Get Hairy February, when hair becomes a symbol of protest

In the heart of the southern hemisphere, a group of women have stopped shaving: legs, armpits, pubic, misstache…everything. Born as a movement of reconciliation with nature, Get Hairy February has now become a proper protest against the violence and abuse women have to endure, every day everywhere.

It all started with a young Australian woman, Alex Andrews, deciding to let her superfluous hair grow. It was a real challenge at the beginning, because of the beauty standards imposed by society. Yet Alex persevered and discovered that it was not just about hair, but about equality and respect.

From a mere campaign about free will over hair, Get Hairy February has grown to be a fundraiser for women coping with abuse, supporting associations such as Full Stop Foundation and Empowered Together. Their aim is also to bring awareness about discrimination and to ultimately shift the attention towards individuals, leaving behind the white and patriarchal norms ruling our society.

Yet I couldn’t help asking myself: why hair?

How did we get down to shaving in the first place?

Get hairy february

The disgust for “superfluous” hair started about a century ago in the UnitedStates, triggered by an ad fora summer dress. The year was 1915 when on Harper’s Bazaar appeared the first ad for a sleeveless dress. Funnily, the ad also stated that lovely dress, perfect for the modern dance, required the removal of objectionable hair. Just like today, the advertising law did its magic and all women ran to batten down the hatches.

In the following two decades, dresses became shorter and shorter, forcing women to start the hair removal down south as well. In conjunction with these great stylistic changes, companies began to produce shaving products for women, advertising them shamelessly on newspapers. Because, well, who would ever want a wifey with hairy legs?

In Europe, the preference for smooth hairless skin only arrived after WW II, but since then it has rooted so deeply in the culture to be practically labelled as good etiquette.

The deeper meaning of Get Hairy February

That of hair removal is a double-sided coin. If on the one hand, we find aesthetic reasons, on the other there are clear signs of submission, subtle but sticky. Today, it’s not about hair removal in general, as that has become the norm, but about the private garden.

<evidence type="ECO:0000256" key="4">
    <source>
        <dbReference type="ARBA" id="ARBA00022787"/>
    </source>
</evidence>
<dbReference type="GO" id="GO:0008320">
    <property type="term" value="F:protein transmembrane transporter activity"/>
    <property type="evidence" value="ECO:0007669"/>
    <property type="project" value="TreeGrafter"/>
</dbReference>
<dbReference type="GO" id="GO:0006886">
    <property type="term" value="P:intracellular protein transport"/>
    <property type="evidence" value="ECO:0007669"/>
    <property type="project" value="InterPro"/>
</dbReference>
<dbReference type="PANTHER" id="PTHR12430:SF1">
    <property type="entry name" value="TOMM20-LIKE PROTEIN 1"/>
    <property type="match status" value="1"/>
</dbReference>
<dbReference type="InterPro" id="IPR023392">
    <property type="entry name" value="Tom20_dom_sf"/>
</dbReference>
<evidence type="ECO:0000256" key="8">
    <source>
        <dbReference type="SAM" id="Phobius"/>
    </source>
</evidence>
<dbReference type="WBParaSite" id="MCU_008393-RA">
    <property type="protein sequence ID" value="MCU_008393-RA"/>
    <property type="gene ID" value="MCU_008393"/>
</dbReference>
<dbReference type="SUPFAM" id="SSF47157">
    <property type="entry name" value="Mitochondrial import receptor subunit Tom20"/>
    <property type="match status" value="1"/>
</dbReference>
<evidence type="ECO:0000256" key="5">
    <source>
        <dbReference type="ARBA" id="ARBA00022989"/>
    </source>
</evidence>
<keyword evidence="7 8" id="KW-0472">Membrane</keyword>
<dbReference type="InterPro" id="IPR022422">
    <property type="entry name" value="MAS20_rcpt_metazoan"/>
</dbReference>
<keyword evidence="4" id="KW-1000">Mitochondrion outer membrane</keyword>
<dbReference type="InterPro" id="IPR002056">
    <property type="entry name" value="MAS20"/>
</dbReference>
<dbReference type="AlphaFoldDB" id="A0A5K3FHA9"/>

Whether it is for fashion or alleged comfort, the disgust for “superfluous” hair has now reached the most secret and intimate zone of our bodies. For many women, however, removing pubic hair is a choice imposed on them, albeit indirectly, by their partner and the society. Many young guys put their cards on the table right away, willing to give up a night of passion if the girl in question prefers her garden, let’s say, the English way. Stable relationships are not that different, I am afraid, as I often hear the same litany.

I get a full wax because my boyfriend likes it that way.

As if they had the ultimate saying. Men have preferences, just like women do, and it is good to let the partner know. What is not good, though, is a request for obedience, implicit or not. The body isn’t anyone’s property. The fact that a woman would go through pain and discomfort to please her partner is unacceptable. The same applies to social morality and indirect judgments. Do you let your neighbour tell you how to trim your garden? No. So, why would you let them dictate how you groom your vagina?

Every woman is free to be wild, Brazilian, triangular, striped or bold, as long as it is a personal choice. Compliance at the pubic level is a form submission, pure and simple. And submission is a form of violence. Get Hairy February is also this: fighting back female submission to beauty canons imposed by men, today as in 1915.

-Luisa Seguin

*A similar form of this article also appeared on

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